In 2007, the Bush Administration and the Israeli government agreed to a 10-year, $30 billion military aid package that gradually will raise Israel’s annual Foreign Military Financing grant from a baseline of nearly $2.55 billion in FY2009 to approximately $3.1 billion for FY2013 through FY2018. For FY2013, the Obama Administration is requesting $3.1 billion in FMF to Israel.

In the second session of the 112th Congress, in addition to the normal foreign operations appropriations process, lawmakers may address: Administration or Israeli requests for additional defense appropriations for joint U.S.-Israeli missile defense; an extension of U.S. loan guarantees to Israel beyond FY2012 when they are set to expire; and new funding for joint U.S.-Israeli scientific research.

The Obama Administration’s FY2013 request includes $3.1 billion in Foreign Military Financing for Israel and $15 million for refugee resettlement. Within the U.S. Department of Defense, the U.S. Missile Defense Agency’s FY2013 budget request includes $99.8 million in joint U.S.-Israeli co-development for missile defense.

On March 5, 2012, House lawmakers introduced H.R. 4133, the United States-Israel Enhanced Security Cooperation Act of 2012. If passed, this bill would, among other things, allocate additional weaponry and munitions for the forward-deployed United States stockpile in Israel; provide Israel additional surplus defense articles and defense services, as appropriate, in the wake of the withdrawal of United States forces from Iraq; expand Israel’s authority to make purchases under the Foreign Military Financing program on a commercial basis; encourage an expanded role for Israel within the North Atlantic Treaty Organization (NATO), including an enhanced presence at NATO headquarters and exercises; support extension of the long-standing loan guarantee program for Israel, recognizing Israel’s unbroken record of repaying its loans on time and in full; and require the President to submit a report on the status of Israel’s qualitative military edge in light of current trends and instability in the region.

Israel and Iran: A Dangerous Rivalry

January 11, 2012 Comments off

Israel and Iran: A Dangerous Rivalry
Source: RAND Corporation
From press release:

While Israel and Iran once were de facto allies, the two nations have come to view each other as direct rivals for power and influence in the Middle East, increasing the risk for a possible military conflict, according to a new RAND Corporation study.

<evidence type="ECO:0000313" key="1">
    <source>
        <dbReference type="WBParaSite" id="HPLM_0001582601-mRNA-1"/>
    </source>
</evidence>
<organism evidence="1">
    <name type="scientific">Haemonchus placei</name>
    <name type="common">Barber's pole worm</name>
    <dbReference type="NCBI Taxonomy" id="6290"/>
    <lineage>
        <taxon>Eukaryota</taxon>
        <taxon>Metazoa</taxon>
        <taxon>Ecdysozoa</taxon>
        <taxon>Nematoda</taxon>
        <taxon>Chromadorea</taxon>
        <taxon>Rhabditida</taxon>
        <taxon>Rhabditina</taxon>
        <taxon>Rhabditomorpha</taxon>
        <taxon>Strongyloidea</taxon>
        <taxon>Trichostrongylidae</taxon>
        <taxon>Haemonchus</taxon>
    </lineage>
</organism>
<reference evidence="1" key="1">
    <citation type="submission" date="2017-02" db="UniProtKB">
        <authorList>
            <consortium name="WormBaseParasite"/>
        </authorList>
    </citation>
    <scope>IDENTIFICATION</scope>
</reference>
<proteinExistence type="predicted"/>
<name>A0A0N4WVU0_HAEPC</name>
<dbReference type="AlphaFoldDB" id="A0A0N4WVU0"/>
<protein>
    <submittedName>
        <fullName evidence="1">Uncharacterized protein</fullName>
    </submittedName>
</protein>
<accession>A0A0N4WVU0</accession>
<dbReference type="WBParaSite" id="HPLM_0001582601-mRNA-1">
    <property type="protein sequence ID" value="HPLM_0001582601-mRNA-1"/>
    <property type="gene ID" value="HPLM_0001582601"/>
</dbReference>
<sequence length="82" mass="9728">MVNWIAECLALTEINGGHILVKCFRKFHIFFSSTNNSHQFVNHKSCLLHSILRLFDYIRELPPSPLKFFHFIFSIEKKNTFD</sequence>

“The Iranian regime views Israel as a regional competitor bent on undermining its revolutionary system,” said Dalia Dassa Kaye, co-author of the study and a senior political scientist with RAND, a nonprofit research organization. “Israel, on the other hand, views Iran as its main security challenge, posing serious strategic and ideological challenges to the Jewish state, particularly as Iran continues its pursuit of nuclear capabilities.”

In order to prevent the current rivalry from escalating toward conflict, the study suggests U.S. leaders should continue to bolster security cooperation and intelligence-sharing with Israel, making such efforts visible to the Israeli public, while quietly counseling against unilateral action and continuing to focus on steps to further isolate, penalize and weaken Iran’s capacity to project power and influence throughout the region.

The United States should engage in activities that increase understanding about how a deterrence relationship between Israel and Iran may evolve, and encourage direct communication between Israelis and Iranians through informal diplomatic channels. The United States also should continue both engagement and sanction policies that may affect the internal debate in Iran on nuclear weaponization.

Despite the current animosity, Israel and Iran have not always been rivals, nor are they natural competitors, researchers say. Arab governments tend to regard both nations with suspicion, and Israel and Iran do not have territorial disputes or compete economically. The two nations cooperated together for years before and after Iran’s 1979 revolution, based on shared geopolitical interests.

Only in the last decade have the countries begun to see each other as rivals. As late as the 1990s, Israel’s security establishment did not consider Iran as its predominant security challenge. However, Iran’s expanding missile capabilities, nuclear advances and the rise of fundamentalist leaders with vitriolic anti-Israel rhetoric have fueled anxiety. This is particularly the case as Israel perceives Iranian influence on the rise.

Economic Survey of Israel

December 24, 2011 Comments off
Source:  Organisation for Economic Co-operation and Development

Israel’s economy passed through the 2008-09 global downturn in relatively good shape but is now suffering alongside others from the continuing effects of the renewed global crisis, and geopolitical tensions have increased. Annualised quarter-on-quarter real GDP growth was 4.7% in the first quarter but had slowed to 3.4% by the third quarter. Much of the slowdown came from a deceleration in export growth, as world trade slowed significantly. The November 2011 OECD Economic Outlook 90 has real GDP growth at 4.7% in 2011 but less than 3% in 2012. All private expenditure components, domestic and foreign, should contribute to the slowing.